Somehow, while we were worrying about superheroes and star destroyers and hot rods, the goddamned Planet of the Apes movies became the most vital and resonant big-budget film series in the contemporary movie firmament. And they did it with the most confrontational of high concepts: Humans suck, and now the apes are the good guys.
This new film picks up a couple of years after 2014's Dawn of the Planet of the Apes, which ended with all-out war being declared between the ascendant apes and the declining remnants of the human race. Now, the tribe of apes led by Caesar (Andy Serkis) is hoping to flee to safety, behind a mountain range and across a desert -- beyond which, they believe, humanity will not follow them.
But of course, the humans won't stop their pursuit. One of this film's most striking achievements -- especially in its first half -- is making us fear even the silhouette of a human. The men in this movie might as well be the xenomorphs from the Alien movies: strange, unspeakable beasts uncurling out of the shadows like demons from your worst nightmare.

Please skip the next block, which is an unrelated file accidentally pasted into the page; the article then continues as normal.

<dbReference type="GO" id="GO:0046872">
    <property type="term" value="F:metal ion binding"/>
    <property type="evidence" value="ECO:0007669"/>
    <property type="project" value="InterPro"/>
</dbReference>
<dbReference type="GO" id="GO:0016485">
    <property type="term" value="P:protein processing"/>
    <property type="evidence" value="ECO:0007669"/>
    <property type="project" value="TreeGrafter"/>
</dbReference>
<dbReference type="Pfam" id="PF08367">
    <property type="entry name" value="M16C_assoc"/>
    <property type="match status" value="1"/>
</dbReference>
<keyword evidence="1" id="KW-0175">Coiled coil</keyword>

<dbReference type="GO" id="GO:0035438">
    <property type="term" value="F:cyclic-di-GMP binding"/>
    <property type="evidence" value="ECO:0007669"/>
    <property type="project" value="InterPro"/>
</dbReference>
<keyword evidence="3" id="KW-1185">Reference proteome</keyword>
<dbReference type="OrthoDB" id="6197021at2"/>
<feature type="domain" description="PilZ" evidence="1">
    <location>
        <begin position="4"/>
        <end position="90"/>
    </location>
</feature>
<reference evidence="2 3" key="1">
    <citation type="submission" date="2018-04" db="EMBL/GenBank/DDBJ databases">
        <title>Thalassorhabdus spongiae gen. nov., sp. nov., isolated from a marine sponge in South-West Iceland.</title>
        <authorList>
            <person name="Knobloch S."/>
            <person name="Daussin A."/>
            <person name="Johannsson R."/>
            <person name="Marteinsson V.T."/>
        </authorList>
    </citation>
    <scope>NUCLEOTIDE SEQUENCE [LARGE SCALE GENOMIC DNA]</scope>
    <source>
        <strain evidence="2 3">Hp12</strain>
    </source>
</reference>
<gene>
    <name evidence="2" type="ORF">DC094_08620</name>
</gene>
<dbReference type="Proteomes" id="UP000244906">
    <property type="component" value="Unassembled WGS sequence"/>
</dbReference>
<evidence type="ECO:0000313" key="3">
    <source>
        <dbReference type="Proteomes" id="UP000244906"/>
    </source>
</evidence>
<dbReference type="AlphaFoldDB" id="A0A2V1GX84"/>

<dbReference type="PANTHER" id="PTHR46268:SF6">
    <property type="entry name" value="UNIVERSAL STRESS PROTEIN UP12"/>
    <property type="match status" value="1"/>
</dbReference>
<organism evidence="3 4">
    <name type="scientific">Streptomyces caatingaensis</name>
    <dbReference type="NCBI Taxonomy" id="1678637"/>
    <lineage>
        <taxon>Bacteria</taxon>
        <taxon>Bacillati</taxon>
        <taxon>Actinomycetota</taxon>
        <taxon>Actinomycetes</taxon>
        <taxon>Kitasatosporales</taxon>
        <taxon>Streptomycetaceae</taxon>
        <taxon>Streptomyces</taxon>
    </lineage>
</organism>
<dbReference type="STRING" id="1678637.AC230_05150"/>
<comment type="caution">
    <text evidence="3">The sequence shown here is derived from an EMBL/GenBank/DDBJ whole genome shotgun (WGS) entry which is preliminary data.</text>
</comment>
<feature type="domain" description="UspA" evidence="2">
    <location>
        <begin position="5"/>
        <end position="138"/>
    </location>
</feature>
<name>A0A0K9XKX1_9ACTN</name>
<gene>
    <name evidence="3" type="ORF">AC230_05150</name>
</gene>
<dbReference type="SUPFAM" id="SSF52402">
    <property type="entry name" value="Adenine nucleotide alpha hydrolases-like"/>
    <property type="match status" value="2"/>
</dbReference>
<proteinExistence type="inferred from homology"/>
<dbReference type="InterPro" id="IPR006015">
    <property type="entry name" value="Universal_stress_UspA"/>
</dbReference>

Leading the humans is the messianic Colonel (Woody Harrelson), who inspires a kind of mindless devotion from his soldiers. The humans themselves are grappling with a mutation of the Simian flu, which has begun to take speech and intelligence from many of those survivors who were once immune to its effects, and the cruel acts by this Kurtz-like figure are a death rattle for his race. There's something weirdly cathartic about the spectacle of humanity reduced to an animalistic throng. And it gives the film a disturbing, powerful kick.